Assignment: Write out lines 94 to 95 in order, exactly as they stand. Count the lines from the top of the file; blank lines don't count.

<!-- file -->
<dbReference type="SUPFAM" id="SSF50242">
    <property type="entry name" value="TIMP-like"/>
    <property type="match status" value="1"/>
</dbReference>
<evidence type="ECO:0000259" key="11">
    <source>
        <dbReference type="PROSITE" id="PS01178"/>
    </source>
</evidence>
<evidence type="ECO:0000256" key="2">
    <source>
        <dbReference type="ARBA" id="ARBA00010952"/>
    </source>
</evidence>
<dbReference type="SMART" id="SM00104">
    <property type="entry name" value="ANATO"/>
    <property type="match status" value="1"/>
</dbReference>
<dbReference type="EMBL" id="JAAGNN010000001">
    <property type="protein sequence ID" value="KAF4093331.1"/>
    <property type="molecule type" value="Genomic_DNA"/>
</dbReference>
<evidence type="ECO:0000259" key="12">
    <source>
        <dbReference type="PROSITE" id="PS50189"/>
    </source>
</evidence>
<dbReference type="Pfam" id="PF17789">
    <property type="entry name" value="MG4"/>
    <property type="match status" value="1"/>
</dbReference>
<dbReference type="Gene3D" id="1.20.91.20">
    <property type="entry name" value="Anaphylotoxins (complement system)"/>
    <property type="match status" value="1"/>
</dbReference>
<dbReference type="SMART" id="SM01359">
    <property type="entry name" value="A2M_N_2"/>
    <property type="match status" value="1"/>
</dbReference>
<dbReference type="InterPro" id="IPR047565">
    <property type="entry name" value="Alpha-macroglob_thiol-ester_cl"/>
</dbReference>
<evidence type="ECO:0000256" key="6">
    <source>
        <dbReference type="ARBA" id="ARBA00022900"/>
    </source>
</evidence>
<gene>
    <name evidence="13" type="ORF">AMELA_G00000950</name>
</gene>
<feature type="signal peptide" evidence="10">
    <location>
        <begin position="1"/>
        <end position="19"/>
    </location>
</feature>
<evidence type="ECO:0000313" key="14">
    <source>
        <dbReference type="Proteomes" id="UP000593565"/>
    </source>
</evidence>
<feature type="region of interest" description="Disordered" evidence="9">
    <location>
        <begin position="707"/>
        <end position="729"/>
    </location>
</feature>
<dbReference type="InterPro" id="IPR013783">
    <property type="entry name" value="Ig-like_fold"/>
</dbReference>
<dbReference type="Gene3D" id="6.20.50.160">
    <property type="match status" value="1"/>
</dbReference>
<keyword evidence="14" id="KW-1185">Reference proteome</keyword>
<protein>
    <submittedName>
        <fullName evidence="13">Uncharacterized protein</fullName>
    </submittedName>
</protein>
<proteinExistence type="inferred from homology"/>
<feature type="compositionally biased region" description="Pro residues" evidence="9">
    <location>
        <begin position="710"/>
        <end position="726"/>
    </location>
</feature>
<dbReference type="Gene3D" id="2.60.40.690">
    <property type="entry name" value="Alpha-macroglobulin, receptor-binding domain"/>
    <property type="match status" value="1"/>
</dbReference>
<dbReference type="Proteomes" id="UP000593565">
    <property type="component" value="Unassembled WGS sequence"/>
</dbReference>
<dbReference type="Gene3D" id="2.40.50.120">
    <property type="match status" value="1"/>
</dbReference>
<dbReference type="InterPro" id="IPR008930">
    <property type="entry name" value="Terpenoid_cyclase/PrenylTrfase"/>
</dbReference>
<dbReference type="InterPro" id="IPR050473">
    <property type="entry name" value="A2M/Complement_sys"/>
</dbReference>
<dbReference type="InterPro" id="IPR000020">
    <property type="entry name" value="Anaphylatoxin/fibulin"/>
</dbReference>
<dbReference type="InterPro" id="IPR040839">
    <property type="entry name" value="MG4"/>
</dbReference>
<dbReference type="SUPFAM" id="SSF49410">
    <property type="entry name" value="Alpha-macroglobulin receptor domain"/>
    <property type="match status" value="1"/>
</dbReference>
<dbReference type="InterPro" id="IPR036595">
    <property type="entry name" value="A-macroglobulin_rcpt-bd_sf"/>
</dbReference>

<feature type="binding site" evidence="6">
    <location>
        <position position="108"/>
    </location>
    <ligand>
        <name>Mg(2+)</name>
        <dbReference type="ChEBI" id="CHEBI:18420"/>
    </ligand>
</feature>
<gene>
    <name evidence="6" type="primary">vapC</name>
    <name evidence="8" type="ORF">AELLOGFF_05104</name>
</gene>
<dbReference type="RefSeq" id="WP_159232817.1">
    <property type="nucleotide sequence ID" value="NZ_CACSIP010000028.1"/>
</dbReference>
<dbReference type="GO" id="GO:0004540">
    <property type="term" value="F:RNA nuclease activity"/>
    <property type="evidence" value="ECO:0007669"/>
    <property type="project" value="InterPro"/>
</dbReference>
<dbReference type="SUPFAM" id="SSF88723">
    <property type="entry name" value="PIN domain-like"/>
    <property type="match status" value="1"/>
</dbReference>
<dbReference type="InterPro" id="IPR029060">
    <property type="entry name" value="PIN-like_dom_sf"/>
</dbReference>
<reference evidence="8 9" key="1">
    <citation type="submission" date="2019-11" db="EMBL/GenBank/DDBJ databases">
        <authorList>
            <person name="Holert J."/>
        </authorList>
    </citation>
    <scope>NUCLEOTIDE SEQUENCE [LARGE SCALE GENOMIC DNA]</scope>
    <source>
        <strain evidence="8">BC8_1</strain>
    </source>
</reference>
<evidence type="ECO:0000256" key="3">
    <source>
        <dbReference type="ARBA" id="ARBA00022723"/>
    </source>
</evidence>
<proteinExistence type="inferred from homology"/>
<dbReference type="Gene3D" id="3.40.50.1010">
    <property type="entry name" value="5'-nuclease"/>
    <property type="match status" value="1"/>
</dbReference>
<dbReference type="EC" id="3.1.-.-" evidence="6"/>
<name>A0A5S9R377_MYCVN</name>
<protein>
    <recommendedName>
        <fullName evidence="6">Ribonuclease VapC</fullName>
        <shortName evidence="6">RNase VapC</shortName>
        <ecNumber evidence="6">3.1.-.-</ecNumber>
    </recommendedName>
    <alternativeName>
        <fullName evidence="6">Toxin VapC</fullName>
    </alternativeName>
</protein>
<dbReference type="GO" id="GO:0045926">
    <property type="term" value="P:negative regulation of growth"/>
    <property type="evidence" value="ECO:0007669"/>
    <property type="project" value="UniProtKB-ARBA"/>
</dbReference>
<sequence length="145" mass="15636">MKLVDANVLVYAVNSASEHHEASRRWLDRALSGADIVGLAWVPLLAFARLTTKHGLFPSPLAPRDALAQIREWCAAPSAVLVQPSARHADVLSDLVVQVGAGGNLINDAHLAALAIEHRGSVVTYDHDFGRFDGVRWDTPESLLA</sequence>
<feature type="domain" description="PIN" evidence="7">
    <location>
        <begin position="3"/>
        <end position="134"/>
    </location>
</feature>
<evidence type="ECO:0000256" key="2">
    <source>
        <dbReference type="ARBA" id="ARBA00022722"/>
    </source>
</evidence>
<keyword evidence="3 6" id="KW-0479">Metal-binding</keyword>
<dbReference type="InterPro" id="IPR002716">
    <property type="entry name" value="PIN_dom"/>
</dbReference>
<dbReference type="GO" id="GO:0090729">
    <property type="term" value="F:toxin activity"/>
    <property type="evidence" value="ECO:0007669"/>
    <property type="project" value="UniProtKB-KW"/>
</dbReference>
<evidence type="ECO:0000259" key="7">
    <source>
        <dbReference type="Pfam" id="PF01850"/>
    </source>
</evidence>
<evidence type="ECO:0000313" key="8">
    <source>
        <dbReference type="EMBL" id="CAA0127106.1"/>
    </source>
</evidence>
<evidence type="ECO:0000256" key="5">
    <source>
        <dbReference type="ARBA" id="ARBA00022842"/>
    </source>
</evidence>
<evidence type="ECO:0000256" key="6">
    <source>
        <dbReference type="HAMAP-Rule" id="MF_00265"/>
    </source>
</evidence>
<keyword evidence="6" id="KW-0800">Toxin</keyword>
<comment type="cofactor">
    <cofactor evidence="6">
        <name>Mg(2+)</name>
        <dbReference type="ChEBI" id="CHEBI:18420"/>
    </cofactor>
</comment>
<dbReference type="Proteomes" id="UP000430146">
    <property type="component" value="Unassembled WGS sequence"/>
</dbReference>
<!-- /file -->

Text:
<dbReference type="Gene3D" id="2.40.50.120">
    <property type="match status" value="1"/>